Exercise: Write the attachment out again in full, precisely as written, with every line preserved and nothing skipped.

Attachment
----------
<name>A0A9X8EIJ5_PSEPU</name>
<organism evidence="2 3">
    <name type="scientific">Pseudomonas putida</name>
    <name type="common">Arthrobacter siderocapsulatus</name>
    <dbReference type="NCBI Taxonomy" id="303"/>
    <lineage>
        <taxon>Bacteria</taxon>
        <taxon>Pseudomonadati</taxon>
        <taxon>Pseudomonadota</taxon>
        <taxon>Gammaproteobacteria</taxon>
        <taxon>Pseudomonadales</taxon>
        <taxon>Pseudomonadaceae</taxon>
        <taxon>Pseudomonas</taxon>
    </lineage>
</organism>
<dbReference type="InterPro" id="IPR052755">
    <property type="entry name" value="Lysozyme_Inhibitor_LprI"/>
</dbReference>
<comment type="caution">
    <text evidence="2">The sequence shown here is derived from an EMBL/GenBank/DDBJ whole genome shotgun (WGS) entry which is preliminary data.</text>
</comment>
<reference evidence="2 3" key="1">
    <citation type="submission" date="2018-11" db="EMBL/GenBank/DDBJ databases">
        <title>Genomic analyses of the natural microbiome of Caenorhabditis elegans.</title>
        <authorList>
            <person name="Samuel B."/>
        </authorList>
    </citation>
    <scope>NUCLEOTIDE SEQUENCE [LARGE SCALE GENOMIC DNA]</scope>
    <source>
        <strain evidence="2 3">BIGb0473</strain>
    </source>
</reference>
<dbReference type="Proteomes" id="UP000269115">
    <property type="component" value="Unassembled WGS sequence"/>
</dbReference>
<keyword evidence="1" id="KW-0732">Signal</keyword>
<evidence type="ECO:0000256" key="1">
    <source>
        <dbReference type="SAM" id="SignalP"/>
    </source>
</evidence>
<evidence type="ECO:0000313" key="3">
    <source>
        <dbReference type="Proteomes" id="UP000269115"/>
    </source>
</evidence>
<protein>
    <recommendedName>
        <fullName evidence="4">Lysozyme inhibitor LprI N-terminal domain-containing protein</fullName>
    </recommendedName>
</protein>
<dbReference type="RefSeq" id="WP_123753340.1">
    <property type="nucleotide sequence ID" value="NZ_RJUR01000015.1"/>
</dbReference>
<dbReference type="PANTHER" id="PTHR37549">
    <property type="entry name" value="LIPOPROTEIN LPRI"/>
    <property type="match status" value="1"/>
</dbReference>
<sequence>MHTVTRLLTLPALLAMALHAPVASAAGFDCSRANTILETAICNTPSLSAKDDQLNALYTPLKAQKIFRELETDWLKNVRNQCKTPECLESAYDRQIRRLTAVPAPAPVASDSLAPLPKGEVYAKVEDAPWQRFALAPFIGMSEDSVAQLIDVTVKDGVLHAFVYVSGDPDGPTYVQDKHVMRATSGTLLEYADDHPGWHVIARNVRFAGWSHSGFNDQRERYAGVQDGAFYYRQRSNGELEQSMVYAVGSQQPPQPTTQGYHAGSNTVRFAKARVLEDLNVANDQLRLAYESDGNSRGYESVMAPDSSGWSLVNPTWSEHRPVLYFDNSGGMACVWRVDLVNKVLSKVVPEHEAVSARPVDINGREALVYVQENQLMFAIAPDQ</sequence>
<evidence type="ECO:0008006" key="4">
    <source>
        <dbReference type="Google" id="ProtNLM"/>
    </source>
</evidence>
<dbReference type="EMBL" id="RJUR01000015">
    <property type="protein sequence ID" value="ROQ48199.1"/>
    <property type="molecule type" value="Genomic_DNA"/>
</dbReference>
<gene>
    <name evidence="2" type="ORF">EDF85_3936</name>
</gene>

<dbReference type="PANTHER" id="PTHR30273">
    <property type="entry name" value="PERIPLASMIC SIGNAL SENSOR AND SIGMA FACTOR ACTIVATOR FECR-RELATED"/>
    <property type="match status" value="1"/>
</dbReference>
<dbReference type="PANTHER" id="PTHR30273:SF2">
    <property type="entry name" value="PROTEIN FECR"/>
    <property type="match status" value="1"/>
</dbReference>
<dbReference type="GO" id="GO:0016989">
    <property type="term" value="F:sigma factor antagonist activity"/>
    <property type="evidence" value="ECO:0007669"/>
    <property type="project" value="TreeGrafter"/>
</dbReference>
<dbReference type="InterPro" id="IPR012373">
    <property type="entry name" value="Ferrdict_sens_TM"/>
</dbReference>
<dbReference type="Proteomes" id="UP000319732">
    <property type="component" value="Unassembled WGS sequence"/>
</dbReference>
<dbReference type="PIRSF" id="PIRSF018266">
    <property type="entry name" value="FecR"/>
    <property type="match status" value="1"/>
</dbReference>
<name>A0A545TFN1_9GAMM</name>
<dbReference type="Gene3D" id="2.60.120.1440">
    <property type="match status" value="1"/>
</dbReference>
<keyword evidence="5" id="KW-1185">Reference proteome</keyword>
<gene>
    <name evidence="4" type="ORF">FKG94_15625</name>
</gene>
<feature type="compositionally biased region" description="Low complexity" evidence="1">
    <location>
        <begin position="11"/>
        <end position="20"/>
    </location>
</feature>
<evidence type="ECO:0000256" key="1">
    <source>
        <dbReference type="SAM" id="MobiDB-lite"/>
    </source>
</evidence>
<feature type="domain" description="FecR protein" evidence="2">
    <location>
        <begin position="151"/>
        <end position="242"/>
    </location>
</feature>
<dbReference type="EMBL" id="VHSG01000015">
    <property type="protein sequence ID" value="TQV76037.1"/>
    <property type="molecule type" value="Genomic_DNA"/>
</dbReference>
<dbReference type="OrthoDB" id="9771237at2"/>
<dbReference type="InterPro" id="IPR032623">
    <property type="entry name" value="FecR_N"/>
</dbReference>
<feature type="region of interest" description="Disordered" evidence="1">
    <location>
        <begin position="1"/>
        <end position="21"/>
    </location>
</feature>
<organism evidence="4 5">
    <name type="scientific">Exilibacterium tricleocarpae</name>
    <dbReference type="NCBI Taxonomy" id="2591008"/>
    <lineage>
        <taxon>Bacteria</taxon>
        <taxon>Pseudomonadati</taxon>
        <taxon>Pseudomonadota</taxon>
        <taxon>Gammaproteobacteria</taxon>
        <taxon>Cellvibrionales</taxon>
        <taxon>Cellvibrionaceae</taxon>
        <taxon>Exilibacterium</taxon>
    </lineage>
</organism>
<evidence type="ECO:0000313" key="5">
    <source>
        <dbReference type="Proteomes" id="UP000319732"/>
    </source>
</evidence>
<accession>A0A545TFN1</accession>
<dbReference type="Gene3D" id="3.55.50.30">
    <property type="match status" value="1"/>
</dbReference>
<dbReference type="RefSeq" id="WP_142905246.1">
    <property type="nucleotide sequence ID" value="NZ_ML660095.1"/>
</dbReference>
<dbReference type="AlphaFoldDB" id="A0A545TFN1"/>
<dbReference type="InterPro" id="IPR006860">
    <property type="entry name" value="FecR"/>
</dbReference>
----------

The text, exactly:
<name>A0A9X8EIJ5_PSEPU</name>
<organism evidence="2 3">
    <name type="scientific">Pseudomonas putida</name>
    <name type="common">Arthrobacter siderocapsulatus</name>
    <dbReference type="NCBI Taxonomy" id="303"/>
    <lineage>
        <taxon>Bacteria</taxon>
        <taxon>Pseudomonadati</taxon>
        <taxon>Pseudomonadota</taxon>
        <taxon>Gammaproteobacteria</taxon>
        <taxon>Pseudomonadales</taxon>
        <taxon>Pseudomonadaceae</taxon>
        <taxon>Pseudomonas</taxon>
    </lineage>
</organism>
<dbReference type="InterPro" id="IPR052755">
    <property type="entry name" value="Lysozyme_Inhibitor_LprI"/>
</dbReference>
<comment type="caution">
    <text evidence="2">The sequence shown here is derived from an EMBL/GenBank/DDBJ whole genome shotgun (WGS) entry which is preliminary data.</text>
</comment>
<reference evidence="2 3" key="1">
    <citation type="submission" date="2018-11" db="EMBL/GenBank/DDBJ databases">
        <title>Genomic analyses of the natural microbiome of Caenorhabditis elegans.</title>
        <authorList>
            <person name="Samuel B."/>
        </authorList>
    </citation>
    <scope>NUCLEOTIDE SEQUENCE [LARGE SCALE GENOMIC DNA]</scope>
    <source>
        <strain evidence="2 3">BIGb0473</strain>
    </source>
</reference>
<dbReference type="Proteomes" id="UP000269115">
    <property type="component" value="Unassembled WGS sequence"/>
</dbReference>
<keyword evidence="1" id="KW-0732">Signal</keyword>
<evidence type="ECO:0000256" key="1">
    <source>
        <dbReference type="SAM" id="SignalP"/>
    </source>
</evidence>
<evidence type="ECO:0000313" key="3">
    <source>
        <dbReference type="Proteomes" id="UP000269115"/>
    </source>
</evidence>
<protein>
    <recommendedName>
        <fullName evidence="4">Lysozyme inhibitor LprI N-terminal domain-containing protein</fullName>
    </recommendedName>
</protein>
<dbReference type="RefSeq" id="WP_123753340.1">
    <property type="nucleotide sequence ID" value="NZ_RJUR01000015.1"/>
</dbReference>
<dbReference type="PANTHER" id="PTHR37549">
    <property type="entry name" value="LIPOPROTEIN LPRI"/>
    <property type="match status" value="1"/>
</dbReference>
<sequence>MHTVTRLLTLPALLAMALHAPVASAAGFDCSRANTILETAICNTPSLSAKDDQLNALYTPLKAQKIFRELETDWLKNVRNQCKTPECLESAYDRQIRRLTAVPAPAPVASDSLAPLPKGEVYAKVEDAPWQRFALAPFIGMSEDSVAQLIDVTVKDGVLHAFVYVSGDPDGPTYVQDKHVMRATSGTLLEYADDHPGWHVIARNVRFAGWSHSGFNDQRERYAGVQDGAFYYRQRSNGELEQSMVYAVGSQQPPQPTTQGYHAGSNTVRFAKARVLEDLNVANDQLRLAYESDGNSRGYESVMAPDSSGWSLVNPTWSEHRPVLYFDNSGGMACVWRVDLVNKVLSKVVPEHEAVSARPVDINGREALVYVQENQLMFAIAPDQ</sequence>
<evidence type="ECO:0008006" key="4">
    <source>
        <dbReference type="Google" id="ProtNLM"/>
    </source>
</evidence>
<dbReference type="EMBL" id="RJUR01000015">
    <property type="protein sequence ID" value="ROQ48199.1"/>
    <property type="molecule type" value="Genomic_DNA"/>
</dbReference>
<gene>
    <name evidence="2" type="ORF">EDF85_3936</name>
</gene>

<dbReference type="PANTHER" id="PTHR30273">
    <property type="entry name" value="PERIPLASMIC SIGNAL SENSOR AND SIGMA FACTOR ACTIVATOR FECR-RELATED"/>
    <property type="match status" value="1"/>
</dbReference>
<dbReference type="PANTHER" id="PTHR30273:SF2">
    <property type="entry name" value="PROTEIN FECR"/>
    <property type="match status" value="1"/>
</dbReference>
<dbReference type="GO" id="GO:0016989">
    <property type="term" value="F:sigma factor antagonist activity"/>
    <property type="evidence" value="ECO:0007669"/>
    <property type="project" value="TreeGrafter"/>
</dbReference>
<dbReference type="InterPro" id="IPR012373">
    <property type="entry name" value="Ferrdict_sens_TM"/>
</dbReference>
<dbReference type="Proteomes" id="UP000319732">
    <property type="component" value="Unassembled WGS sequence"/>
</dbReference>
<dbReference type="PIRSF" id="PIRSF018266">
    <property type="entry name" value="FecR"/>
    <property type="match status" value="1"/>
</dbReference>
<name>A0A545TFN1_9GAMM</name>
<dbReference type="Gene3D" id="2.60.120.1440">
    <property type="match status" value="1"/>
</dbReference>
<keyword evidence="5" id="KW-1185">Reference proteome</keyword>
<gene>
    <name evidence="4" type="ORF">FKG94_15625</name>
</gene>
<feature type="compositionally biased region" description="Low complexity" evidence="1">
    <location>
        <begin position="11"/>
        <end position="20"/>
    </location>
</feature>
<evidence type="ECO:0000256" key="1">
    <source>
        <dbReference type="SAM" id="MobiDB-lite"/>
    </source>
</evidence>
<feature type="domain" description="FecR protein" evidence="2">
    <location>
        <begin position="151"/>
        <end position="242"/>
    </location>
</feature>
<dbReference type="EMBL" id="VHSG01000015">
    <property type="protein sequence ID" value="TQV76037.1"/>
    <property type="molecule type" value="Genomic_DNA"/>
</dbReference>
<dbReference type="OrthoDB" id="9771237at2"/>
<dbReference type="InterPro" id="IPR032623">
    <property type="entry name" value="FecR_N"/>
</dbReference>
<feature type="region of interest" description="Disordered" evidence="1">
    <location>
        <begin position="1"/>
        <end position="21"/>
    </location>
</feature>
<organism evidence="4 5">
    <name type="scientific">Exilibacterium tricleocarpae</name>
    <dbReference type="NCBI Taxonomy" id="2591008"/>
    <lineage>
        <taxon>Bacteria</taxon>
        <taxon>Pseudomonadati</taxon>
        <taxon>Pseudomonadota</taxon>
        <taxon>Gammaproteobacteria</taxon>
        <taxon>Cellvibrionales</taxon>
        <taxon>Cellvibrionaceae</taxon>
        <taxon>Exilibacterium</taxon>
    </lineage>
</organism>
<evidence type="ECO:0000313" key="5">
    <source>
        <dbReference type="Proteomes" id="UP000319732"/>
    </source>
</evidence>
<accession>A0A545TFN1</accession>
<dbReference type="Gene3D" id="3.55.50.30">
    <property type="match status" value="1"/>
</dbReference>
<dbReference type="RefSeq" id="WP_142905246.1">
    <property type="nucleotide sequence ID" value="NZ_ML660095.1"/>
</dbReference>
<dbReference type="AlphaFoldDB" id="A0A545TFN1"/>
<dbReference type="InterPro" id="IPR006860">
    <property type="entry name" value="FecR"/>
</dbReference>